More bad news for the makers (and takers) of cholesterol-reducing drug ezetimibe (Zetia)

Previously, I have written about the drug combination of simvastatin and ezetimibe (sold as Vytorin in the US). Both of these drugs reduce cholesterol, but through different mechanisms. Taken together, these drugs do do a good job of reducing cholesterol levels And we all know that the lower we get the cholesterol levels down the better, right? Well, actually, results show that Vytorin did not work to halt the progression of the ‘plaques’ that gum up arteries and can precipitate heart attacks and strokes.

And then another thing is that giving people simvastatin and ezetimibe is associated with an increased risk of death due to cancer. This finding was inexplicably waved away by scientists as a chance finding (even though the statistics showed that the finding was very unlikely to be due to chance).

Anyway, this week sees more bad news for the manufacturers of Vytorin and also those who take it. The New England Journal of Medicine has just published a study in which individuals on a statin were additionally treated with ezetimibe or niacin (vitamin B3) over 14 months [1]. All of the individuals in the trial had either been diagnosed with heart disease or were deemed to be at high risk of this condition.

The researchers measured a number of parameters including:

LDL-cholesterol (a form of cholesterol said to be associated with a higher risk of cardiovascular disease)

HDL-cholesterol (a form of cholesterol said to be associated with a lower risk of cardiovascular disease)

Triglyceride levels (a form of blood fat said to be associated with higher risk of cardiovascular disease)

Carotid artery intima thickness (the thickness of the wall of the major blood vessel supplying blood to the head ” increased thickness is generally taken as a sign of worsening cardiovascular disease risk)

In the group taking a statin and ezetimibe, LDL, HDL and triglyceride levels went down.

In the group taking a statin and niacin, LDL and triglyceride levels went down, and HDL levels went up.

On paper, at this point, the group taking the niacin and statin fared better. However, more important than these results were those relating to the carotid artery intima thickness. Guess what? The group taking the niacin did better than the group taking ezetimibe on this score too.

One other outcome the researchers kept tabs on was ‘major cardiovascular events’ such as heart attacks and strokes. Here again, the niacin group fared better ” 1 per cent of them had such an event compared to 5 per cent in the group taking ezetimibe.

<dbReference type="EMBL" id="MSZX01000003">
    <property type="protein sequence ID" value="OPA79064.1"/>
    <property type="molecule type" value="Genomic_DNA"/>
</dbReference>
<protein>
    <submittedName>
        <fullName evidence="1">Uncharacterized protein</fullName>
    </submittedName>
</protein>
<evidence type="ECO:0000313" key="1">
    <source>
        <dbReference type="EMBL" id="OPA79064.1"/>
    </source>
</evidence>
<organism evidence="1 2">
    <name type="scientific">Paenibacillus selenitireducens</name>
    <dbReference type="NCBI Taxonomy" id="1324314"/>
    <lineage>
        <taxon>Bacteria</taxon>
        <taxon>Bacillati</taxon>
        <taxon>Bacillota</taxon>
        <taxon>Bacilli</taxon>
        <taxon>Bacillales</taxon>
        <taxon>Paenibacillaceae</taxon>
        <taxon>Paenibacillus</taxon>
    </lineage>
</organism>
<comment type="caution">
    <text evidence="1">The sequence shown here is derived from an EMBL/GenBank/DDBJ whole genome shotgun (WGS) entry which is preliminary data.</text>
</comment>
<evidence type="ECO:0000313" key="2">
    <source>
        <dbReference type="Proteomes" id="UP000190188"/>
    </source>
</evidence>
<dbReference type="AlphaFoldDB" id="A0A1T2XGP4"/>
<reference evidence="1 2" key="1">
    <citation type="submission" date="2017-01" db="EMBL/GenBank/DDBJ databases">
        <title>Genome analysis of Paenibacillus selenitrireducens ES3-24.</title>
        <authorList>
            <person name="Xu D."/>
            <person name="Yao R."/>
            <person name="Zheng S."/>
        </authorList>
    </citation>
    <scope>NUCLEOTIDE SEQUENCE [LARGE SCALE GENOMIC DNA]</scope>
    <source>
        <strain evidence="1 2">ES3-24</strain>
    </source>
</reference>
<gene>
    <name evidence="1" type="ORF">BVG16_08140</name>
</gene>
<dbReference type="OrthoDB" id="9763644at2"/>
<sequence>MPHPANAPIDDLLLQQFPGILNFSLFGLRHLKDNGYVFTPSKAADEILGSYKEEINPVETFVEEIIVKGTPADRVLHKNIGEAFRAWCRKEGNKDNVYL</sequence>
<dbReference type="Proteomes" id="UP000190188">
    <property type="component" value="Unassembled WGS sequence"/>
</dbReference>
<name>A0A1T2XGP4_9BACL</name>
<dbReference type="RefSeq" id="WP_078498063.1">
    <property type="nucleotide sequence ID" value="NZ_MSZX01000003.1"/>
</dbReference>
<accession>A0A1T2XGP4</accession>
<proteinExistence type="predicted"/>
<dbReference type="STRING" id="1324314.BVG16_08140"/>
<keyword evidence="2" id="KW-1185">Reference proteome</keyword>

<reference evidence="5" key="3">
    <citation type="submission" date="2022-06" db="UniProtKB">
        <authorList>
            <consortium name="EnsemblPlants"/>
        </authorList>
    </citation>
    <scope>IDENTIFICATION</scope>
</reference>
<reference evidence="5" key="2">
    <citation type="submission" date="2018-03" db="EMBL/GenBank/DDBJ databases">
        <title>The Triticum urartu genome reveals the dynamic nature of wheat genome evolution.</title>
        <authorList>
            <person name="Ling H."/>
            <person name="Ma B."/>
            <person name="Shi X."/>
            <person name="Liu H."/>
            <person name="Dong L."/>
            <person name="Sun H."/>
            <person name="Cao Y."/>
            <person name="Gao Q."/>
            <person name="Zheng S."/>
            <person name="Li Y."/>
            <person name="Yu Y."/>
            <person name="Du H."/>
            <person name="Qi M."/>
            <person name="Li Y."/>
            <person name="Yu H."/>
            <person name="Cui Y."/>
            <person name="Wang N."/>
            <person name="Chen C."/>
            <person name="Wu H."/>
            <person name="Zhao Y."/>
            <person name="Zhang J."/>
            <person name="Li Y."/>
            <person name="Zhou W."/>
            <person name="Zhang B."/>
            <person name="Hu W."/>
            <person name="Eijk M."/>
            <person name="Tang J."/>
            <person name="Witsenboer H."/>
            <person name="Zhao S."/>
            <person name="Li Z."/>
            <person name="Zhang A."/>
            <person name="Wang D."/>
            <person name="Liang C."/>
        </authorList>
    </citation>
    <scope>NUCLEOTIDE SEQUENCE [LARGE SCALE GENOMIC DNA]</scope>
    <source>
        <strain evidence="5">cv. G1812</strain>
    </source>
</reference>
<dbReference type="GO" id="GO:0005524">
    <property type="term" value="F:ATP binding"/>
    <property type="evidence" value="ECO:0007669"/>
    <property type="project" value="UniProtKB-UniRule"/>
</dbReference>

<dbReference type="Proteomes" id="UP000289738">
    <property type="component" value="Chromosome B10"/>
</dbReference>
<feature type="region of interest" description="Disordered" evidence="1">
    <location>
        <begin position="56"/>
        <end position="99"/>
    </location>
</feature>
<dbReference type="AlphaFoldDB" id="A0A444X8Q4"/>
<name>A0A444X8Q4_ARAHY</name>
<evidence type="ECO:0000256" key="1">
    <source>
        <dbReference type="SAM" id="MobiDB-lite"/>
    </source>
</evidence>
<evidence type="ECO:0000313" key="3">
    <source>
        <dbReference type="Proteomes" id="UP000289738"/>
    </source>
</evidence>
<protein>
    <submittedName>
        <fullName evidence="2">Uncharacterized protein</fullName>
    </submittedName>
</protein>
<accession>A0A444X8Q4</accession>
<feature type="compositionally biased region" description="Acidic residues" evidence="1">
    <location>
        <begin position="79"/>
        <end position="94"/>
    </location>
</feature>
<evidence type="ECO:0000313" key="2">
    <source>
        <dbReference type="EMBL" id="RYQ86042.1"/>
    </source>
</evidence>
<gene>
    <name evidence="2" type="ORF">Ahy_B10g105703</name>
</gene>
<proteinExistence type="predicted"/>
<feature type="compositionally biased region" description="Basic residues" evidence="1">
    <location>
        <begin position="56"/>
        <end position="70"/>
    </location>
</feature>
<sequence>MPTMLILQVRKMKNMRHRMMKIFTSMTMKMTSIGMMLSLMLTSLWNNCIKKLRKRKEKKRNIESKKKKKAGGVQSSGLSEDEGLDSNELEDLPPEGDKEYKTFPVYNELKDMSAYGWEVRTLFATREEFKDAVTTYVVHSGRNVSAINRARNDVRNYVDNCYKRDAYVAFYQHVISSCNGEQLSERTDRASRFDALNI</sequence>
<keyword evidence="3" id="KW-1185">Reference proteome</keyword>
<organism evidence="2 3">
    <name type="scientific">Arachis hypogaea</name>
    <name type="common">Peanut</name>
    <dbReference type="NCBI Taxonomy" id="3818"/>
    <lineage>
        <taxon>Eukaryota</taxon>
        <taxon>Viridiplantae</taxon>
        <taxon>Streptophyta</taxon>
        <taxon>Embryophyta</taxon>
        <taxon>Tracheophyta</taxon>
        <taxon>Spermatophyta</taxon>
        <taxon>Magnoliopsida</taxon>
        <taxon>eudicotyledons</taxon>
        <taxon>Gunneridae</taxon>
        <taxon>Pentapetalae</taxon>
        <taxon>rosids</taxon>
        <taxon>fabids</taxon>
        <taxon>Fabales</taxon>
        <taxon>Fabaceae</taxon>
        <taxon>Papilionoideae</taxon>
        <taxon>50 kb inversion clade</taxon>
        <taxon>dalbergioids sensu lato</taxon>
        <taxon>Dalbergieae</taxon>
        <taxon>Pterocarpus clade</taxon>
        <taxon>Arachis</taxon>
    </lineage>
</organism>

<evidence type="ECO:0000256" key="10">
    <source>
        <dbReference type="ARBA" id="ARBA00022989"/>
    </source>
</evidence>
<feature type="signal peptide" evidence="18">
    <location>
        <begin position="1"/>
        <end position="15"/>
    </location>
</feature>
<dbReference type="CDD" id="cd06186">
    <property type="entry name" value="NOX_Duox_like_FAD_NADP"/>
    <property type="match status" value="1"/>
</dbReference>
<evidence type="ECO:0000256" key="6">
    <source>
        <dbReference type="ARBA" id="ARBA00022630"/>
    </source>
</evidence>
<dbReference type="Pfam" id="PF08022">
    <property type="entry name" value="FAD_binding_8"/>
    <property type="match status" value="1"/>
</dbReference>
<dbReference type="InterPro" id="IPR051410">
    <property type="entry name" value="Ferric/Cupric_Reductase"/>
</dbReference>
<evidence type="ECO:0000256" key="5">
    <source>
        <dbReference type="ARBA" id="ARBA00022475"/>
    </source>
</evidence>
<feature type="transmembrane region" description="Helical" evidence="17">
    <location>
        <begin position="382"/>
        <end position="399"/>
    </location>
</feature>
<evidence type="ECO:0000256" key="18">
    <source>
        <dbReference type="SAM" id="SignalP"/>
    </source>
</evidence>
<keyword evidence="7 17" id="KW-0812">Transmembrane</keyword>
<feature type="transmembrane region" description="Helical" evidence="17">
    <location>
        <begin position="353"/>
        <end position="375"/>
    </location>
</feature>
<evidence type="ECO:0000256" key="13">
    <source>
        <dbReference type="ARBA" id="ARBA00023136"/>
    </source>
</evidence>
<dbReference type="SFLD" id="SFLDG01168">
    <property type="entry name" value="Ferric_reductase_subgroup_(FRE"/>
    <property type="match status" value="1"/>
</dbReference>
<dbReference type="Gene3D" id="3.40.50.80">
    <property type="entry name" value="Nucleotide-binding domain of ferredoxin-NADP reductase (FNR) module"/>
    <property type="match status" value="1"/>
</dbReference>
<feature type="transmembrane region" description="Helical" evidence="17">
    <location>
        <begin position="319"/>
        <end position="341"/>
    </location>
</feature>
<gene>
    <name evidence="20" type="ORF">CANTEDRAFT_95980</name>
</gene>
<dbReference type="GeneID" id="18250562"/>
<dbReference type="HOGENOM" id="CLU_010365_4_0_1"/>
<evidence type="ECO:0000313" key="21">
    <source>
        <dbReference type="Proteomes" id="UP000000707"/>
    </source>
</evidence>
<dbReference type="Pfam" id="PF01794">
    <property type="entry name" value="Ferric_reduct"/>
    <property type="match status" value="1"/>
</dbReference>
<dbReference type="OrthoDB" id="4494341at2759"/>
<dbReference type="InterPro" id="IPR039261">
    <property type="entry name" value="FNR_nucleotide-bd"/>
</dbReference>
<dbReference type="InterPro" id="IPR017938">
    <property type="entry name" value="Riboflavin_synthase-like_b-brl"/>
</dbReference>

The New York Times reports here that Dr Peter Kim, the president of Merck Research Laboratories (makers of ezetimibe) claimed that the study was limited because it did not compare the groups of patients taking a statin and a second drug to a placebo group. He also claims that a drug’s ability to improve artery-wall thickness has not been proved to automatically correlate with a reduction in heart attacks. Moreover he stated that ezetimibe lowers bad cholesterol and lowering bad cholesterol is a known good.

Ezetimibe has been licenced on the basis of its ability to reduce LDL-cholesterol ” something that is referred to as a ‘surrogate marker’. So, Merck it seems that Merck is happy for its drug to be sold and promoted on the basis of one surrogate marker (reduced cholesterol), but none-too-keen for its drug to be criticised on the basis of another surrogate measure (carotid artery intima thickness).

Dr Kim also describes a reduction in bad (LDL) cholesterol as a known good. However, the new England Journal of Medicine study found that lower levels of LDL cholesterol were actually associated with an increase in carotid artery intima thickness. And never mind this, do we really think that just because something reduces LDL cholesterol levels, that has to be a good thing. I mean, if arsenic and cyanide were found to reduce LDL cholesterol levels, would that mean we should all be taking arsenic and cyanide every day?

The New York Times article also quotes Dr James Stein, professor at the University of Wisconsin medical school, who points out that as far as ezetimibe is concerned, there is not a shred of evidence that it does anything good for blood vessels or heart disease.


1. Taylor AJ, et al. Extended-Release Niacin or Ezetimibe and Carotid Intima”Media Thickness NEJM 15th November 2009 [epub ahead of print]

4 Responses to More bad news for the makers (and takers) of cholesterol-reducing drug ezetimibe (Zetia)

  1. Money talks .. 19 November 2009 at 3:03 pm #

    .. .. and power corrupts

  2. Robin 21 November 2009 at 3:47 am #

    When is this obsession with cholesterol going to end. We’ve know since 1936 (and from subsequent studies) that there’s no correlation between athersclerosis. There isn’t “good” and “bad” cholesterol.

    I wonder if GP’s obsession with statins is engendered by the large amounts their practices get paid for prescribing the drugs? Surely not….

  3. Robin 21 November 2009 at 6:51 pm #

    I meant to say “no correlation between atherosclerosis and cholesterol”. :o)

  4. brendan stallard 22 January 2010 at 8:47 pm #

    I’ve had the usual earache from my doctor over these last couple of years approaching 60 years old.

    I generally do what my doctor tells me, and so I started out taking statins of one sort or another, we spent two years going through them and all were riven with horrible side effects, blinding headaches, lack of energy, bombed out and shaking hands, feet, lack of co-ordination, you name it.

    Got to the point, after two years of trying really hard to get to the point where these things side effects didn’t really mess up my life, I said, “Doc, if living means taking statins, I don’t want to live”.

    I meant it then and I mean it now.

    Dreadful things.



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